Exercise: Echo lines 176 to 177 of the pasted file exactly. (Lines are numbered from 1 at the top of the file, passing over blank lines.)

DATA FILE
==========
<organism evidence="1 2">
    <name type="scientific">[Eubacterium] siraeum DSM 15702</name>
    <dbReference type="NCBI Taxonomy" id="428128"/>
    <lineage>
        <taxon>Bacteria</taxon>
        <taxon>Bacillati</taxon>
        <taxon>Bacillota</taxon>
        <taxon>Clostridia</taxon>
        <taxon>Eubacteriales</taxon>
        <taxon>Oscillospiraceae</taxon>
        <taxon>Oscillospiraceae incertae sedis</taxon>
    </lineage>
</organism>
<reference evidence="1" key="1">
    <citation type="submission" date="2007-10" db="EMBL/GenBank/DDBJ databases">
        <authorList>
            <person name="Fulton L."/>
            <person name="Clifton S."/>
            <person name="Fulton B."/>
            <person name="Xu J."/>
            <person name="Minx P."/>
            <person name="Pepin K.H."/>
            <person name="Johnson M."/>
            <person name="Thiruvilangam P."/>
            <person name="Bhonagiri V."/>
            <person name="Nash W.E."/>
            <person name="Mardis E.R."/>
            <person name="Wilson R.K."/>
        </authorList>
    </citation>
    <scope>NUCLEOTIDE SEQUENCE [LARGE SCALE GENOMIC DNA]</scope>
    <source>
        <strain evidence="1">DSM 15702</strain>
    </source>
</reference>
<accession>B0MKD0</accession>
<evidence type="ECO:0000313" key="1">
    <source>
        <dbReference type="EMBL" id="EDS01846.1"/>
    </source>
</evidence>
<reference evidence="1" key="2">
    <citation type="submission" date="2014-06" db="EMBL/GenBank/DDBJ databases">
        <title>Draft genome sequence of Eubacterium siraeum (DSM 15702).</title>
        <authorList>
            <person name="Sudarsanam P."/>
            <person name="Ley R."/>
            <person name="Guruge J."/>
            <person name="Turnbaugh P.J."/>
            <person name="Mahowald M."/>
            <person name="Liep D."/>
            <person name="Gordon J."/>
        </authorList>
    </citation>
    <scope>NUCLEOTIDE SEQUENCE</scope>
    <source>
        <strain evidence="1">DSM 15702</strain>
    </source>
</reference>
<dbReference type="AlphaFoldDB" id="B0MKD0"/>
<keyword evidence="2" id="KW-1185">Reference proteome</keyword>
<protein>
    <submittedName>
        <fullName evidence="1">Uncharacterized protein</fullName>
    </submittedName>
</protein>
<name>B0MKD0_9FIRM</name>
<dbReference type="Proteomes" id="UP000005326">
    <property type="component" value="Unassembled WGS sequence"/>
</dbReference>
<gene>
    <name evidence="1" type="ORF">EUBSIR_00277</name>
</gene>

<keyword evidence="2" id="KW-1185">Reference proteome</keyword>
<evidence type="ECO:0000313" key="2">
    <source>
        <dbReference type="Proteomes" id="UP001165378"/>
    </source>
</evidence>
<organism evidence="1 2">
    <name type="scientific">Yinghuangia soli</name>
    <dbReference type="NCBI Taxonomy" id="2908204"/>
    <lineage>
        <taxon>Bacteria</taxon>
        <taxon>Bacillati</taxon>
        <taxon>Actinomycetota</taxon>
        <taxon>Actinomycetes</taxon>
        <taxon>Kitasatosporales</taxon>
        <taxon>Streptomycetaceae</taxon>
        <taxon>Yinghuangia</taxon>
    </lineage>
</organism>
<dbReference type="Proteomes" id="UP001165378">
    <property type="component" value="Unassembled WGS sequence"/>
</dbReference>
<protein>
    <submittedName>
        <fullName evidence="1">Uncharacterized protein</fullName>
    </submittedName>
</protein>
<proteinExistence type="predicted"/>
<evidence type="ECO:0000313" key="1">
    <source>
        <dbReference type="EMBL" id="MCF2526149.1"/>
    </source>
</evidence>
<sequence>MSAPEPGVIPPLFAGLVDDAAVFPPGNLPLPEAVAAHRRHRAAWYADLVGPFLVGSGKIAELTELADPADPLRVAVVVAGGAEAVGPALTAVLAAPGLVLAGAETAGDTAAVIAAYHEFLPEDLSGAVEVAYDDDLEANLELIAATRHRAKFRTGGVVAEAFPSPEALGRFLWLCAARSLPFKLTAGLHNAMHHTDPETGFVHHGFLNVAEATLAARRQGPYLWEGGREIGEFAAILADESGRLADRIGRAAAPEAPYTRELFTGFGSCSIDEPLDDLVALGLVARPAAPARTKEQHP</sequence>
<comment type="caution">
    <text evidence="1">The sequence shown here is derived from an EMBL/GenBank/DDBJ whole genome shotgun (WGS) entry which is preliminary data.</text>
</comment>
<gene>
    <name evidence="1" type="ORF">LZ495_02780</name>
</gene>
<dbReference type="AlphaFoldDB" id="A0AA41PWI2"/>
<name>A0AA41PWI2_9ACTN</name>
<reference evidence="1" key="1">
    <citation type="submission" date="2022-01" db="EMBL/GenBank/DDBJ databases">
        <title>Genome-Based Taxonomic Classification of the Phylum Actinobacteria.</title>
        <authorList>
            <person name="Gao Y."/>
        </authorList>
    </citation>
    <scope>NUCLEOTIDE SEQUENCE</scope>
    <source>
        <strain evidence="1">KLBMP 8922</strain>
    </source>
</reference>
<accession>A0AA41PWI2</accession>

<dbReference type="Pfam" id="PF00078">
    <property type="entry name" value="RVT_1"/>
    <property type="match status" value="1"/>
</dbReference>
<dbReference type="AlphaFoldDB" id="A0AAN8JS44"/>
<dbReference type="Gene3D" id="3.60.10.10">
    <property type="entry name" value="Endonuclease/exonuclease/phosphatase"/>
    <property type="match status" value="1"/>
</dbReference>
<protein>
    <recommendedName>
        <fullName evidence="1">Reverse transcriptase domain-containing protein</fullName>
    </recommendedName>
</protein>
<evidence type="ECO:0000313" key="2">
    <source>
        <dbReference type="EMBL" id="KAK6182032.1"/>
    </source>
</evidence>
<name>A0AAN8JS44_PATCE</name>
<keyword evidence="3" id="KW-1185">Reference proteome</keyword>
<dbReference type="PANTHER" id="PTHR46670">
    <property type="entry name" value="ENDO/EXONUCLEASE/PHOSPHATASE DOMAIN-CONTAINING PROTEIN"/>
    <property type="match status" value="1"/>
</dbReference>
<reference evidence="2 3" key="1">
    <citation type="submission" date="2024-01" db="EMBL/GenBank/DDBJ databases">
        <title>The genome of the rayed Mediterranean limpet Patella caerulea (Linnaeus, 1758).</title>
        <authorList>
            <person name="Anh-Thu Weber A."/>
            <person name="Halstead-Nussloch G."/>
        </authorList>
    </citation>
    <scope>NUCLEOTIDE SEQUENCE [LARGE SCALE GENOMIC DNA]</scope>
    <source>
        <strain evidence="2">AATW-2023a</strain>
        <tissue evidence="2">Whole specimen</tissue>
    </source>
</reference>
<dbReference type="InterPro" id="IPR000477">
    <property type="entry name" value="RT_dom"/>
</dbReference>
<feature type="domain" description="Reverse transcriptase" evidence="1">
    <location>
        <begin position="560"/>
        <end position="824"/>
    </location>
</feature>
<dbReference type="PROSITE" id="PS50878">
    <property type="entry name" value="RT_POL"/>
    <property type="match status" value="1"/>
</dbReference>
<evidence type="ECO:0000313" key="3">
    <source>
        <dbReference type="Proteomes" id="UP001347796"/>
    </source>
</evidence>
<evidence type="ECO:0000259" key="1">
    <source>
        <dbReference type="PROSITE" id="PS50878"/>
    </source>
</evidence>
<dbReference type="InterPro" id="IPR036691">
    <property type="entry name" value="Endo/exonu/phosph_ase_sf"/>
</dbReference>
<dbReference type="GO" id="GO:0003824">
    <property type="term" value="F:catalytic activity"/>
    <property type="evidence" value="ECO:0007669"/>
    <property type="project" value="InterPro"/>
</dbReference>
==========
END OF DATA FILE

</feature>
<dbReference type="PROSITE" id="PS50878">